December 7, 2016 marked the 75th anniversary of Pearl Harbor, a day that will live in history forever.
Gail Moul knows all too well, from firsthand experience, the devastation suffered on that day. Moul was six years old in 1941 and remembers that day and the ones following as if it were yesterday.
The 75th anniversary of Pearl Harbor has meaning for all Americans, but for someone who not only witnessed it but survived it along with his family, it is even more meaningful.
When talking to Moul, the first thing he said was, “We have to change the place from where I was. It was Hickam Field. My father was in the Air Force. The cyclone separates the Army from the Navy but we were in Hickham Field.”
Moul recalls, “I was, like I said, six years old and I had just started the first grade. It was about 7:55 a.m. and my father was outdoors looking towards Pearl Harbor. And he noticed a lot of smoke rising, he saw some airplanes and when the airplanes turned to the left there was a big red sun on the left wing. The Japanese signal is a red sun and he cried out, “It’s the Japs.” And they started, everybody started running. Everybody of course came outside and these planes were shooting down the people on the ground that were running and I saw it all at six years old. My mother and I were there, and the telephone rang. My daddy was called to his place of employment which was a hanger. He told us goodbye and we wouldn’t see him again December 21. A lady friend came over and she stayed with my mother and I. All of this time gun fire was on our roof and came in on our bedroom window. Later, my father collected pieces of shrapnel off the floor where pieces of bullets came in the windows.”
Moul continued, “There were young soldiers surrounding the house and my mother kept asking was there a way out. I’m estimating about 10:30 one of the men said there was a car coming through. There was a paved street behind each house. There was a garbage truck and they said this car was coming along the street and if we wanted to run we could. We were still in our pajamas and we started getting dressed and we looked out the window and saw a bomb fall and explode. I remember I screamed so loud I dislocated a nerve in my neck. From that time on, I stuttered till I was 21 years old. The Catholic lady and my mother one grabbed on one hand and the other grabbed the other hand and we made it to the car safely. I was thrown in the back east and there was dogs, cats, children, everyone. There was a man driving and there was a lot of mothers and children, I mean it was a packed car. We went up to a place like if you’ve ever seen Hawaii Five-0, we went up into the mountains of Honolulu. It was a large, a very large house and when we got there, there were no men, just ladies and children and we stayed there. Our clothes were wash and wear, you washed them at night and you hung them up and you wore them the next day. Around about the 14th a week later, a naval man came to the house and he collected notes from all of the women. He went to Hickam Field and somehow located my father. He gave my father my mother’s message and then my father wrote a message and wrote one to us. That’s how we found out that that he was still alive and he found out that we were still alive. On the 21st, we went back to our house and it was still standing. We got to meet my daddy and on Christmas Day, the phone range at one o’clock. They said we will be by to pick you up and carry you to the boat. My father had made arrangements for us to leave and we didn’t know about it. We left there on Christmas Day and sailed to San Francisco. We landed in San Francisco and my father stayed and went down to battle of Guadalcanal. My mother and I flew to Langley Field in Virginia. Then my father came home in May of 1943 and then we moved to Columbia, South Carolina. I continued to study and I took piano and speech. I enjoyed acting and when I was 16, I was saved and baptized. I felt God calling me to preach and I’ve been preaching at White Water Methodist Church 23 years. I told God, ‘If you give me the voice, I will preach.’ My sister was born in 1945 so she’s ten years younger.’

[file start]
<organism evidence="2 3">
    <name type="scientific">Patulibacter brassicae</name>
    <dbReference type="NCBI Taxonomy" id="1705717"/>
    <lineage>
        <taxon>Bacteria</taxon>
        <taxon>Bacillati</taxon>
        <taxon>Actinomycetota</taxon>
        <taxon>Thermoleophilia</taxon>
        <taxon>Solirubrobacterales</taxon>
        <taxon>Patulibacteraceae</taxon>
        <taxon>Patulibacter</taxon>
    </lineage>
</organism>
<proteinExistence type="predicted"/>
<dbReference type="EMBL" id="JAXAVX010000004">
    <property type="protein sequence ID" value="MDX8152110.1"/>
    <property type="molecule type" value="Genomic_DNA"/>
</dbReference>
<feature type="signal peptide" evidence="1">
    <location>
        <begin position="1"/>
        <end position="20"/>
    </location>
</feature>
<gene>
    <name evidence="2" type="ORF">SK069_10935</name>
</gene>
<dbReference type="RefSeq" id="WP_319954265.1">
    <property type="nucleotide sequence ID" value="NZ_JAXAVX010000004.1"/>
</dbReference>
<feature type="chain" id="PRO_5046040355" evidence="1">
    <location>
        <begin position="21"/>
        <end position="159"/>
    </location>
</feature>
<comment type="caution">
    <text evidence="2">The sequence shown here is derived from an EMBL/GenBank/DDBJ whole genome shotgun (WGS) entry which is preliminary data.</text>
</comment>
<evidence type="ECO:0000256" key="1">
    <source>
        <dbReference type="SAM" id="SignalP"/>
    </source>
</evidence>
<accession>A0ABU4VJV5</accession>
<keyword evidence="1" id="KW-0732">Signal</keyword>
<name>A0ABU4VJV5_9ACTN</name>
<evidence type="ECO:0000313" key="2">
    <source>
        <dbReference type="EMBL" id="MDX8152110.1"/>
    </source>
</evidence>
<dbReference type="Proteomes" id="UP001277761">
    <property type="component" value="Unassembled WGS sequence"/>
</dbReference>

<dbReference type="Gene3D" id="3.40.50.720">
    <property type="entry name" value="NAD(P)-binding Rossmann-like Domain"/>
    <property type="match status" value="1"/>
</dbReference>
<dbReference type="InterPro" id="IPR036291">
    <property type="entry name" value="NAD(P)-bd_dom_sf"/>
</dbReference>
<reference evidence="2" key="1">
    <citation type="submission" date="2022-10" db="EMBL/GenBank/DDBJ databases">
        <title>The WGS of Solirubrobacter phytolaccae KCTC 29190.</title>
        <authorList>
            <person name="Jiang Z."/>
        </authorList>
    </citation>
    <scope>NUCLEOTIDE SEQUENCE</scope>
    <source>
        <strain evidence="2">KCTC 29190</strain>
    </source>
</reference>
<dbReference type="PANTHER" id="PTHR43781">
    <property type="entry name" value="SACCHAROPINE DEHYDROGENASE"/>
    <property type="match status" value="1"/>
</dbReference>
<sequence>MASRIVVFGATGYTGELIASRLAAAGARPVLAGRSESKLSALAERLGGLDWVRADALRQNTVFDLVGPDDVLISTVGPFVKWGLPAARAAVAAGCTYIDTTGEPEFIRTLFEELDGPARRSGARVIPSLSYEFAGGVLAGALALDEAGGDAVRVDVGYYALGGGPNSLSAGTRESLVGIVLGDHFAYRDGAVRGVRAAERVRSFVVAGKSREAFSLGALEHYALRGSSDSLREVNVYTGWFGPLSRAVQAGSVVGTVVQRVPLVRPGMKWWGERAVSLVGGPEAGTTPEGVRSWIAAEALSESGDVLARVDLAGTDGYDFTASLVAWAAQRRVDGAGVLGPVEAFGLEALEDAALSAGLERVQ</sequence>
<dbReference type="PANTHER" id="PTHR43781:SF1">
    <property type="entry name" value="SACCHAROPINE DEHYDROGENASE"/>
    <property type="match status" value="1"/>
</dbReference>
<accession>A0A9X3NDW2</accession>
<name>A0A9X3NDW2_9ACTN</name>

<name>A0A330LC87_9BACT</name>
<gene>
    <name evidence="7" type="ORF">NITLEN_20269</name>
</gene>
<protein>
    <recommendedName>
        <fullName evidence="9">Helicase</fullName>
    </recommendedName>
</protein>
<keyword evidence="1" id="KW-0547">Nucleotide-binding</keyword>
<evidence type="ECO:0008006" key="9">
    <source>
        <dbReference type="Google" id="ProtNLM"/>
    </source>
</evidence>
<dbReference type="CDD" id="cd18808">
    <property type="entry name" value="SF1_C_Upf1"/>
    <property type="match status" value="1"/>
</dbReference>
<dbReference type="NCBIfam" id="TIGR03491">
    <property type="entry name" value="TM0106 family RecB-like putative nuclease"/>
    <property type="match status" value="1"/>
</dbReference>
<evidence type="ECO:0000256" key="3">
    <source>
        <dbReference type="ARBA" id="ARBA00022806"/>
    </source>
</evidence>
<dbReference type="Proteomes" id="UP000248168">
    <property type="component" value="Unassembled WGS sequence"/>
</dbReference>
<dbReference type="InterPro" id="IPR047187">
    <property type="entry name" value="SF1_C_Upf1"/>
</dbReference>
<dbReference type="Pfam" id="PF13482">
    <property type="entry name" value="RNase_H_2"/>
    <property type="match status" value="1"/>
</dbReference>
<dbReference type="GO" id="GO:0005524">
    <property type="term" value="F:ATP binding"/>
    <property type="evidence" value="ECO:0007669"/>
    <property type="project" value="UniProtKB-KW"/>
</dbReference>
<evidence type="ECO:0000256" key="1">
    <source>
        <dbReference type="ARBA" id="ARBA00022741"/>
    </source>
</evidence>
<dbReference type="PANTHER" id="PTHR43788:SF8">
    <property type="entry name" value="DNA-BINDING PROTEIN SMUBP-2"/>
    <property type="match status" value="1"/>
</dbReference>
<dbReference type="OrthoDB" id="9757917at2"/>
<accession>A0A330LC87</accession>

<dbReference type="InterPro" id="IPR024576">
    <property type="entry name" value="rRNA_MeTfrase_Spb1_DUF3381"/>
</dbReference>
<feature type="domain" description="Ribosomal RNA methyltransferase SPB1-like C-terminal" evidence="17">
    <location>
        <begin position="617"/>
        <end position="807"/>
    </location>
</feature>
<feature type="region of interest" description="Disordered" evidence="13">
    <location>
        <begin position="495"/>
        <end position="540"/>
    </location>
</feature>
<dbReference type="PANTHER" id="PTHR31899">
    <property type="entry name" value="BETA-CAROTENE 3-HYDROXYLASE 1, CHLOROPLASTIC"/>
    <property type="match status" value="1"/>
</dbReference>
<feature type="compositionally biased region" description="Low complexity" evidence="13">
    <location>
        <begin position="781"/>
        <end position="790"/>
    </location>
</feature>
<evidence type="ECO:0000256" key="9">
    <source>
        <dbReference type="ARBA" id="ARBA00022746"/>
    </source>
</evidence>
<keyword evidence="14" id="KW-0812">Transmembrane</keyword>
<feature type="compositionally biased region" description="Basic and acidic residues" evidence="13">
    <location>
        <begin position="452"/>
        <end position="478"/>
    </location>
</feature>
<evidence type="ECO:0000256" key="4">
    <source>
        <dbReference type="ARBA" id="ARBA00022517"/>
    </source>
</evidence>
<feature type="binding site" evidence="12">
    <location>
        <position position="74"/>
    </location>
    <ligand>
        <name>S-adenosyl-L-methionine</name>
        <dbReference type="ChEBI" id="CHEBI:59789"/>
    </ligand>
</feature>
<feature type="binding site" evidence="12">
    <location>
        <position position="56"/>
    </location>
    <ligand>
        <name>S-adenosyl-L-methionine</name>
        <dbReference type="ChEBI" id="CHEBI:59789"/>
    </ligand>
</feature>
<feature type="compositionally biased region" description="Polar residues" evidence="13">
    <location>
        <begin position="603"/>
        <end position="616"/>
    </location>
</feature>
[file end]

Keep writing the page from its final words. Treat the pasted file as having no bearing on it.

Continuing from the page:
It was an honor to hear Mr. Moul recount the events of December 7, 1941 and the days and months that followed. He is a true survivor.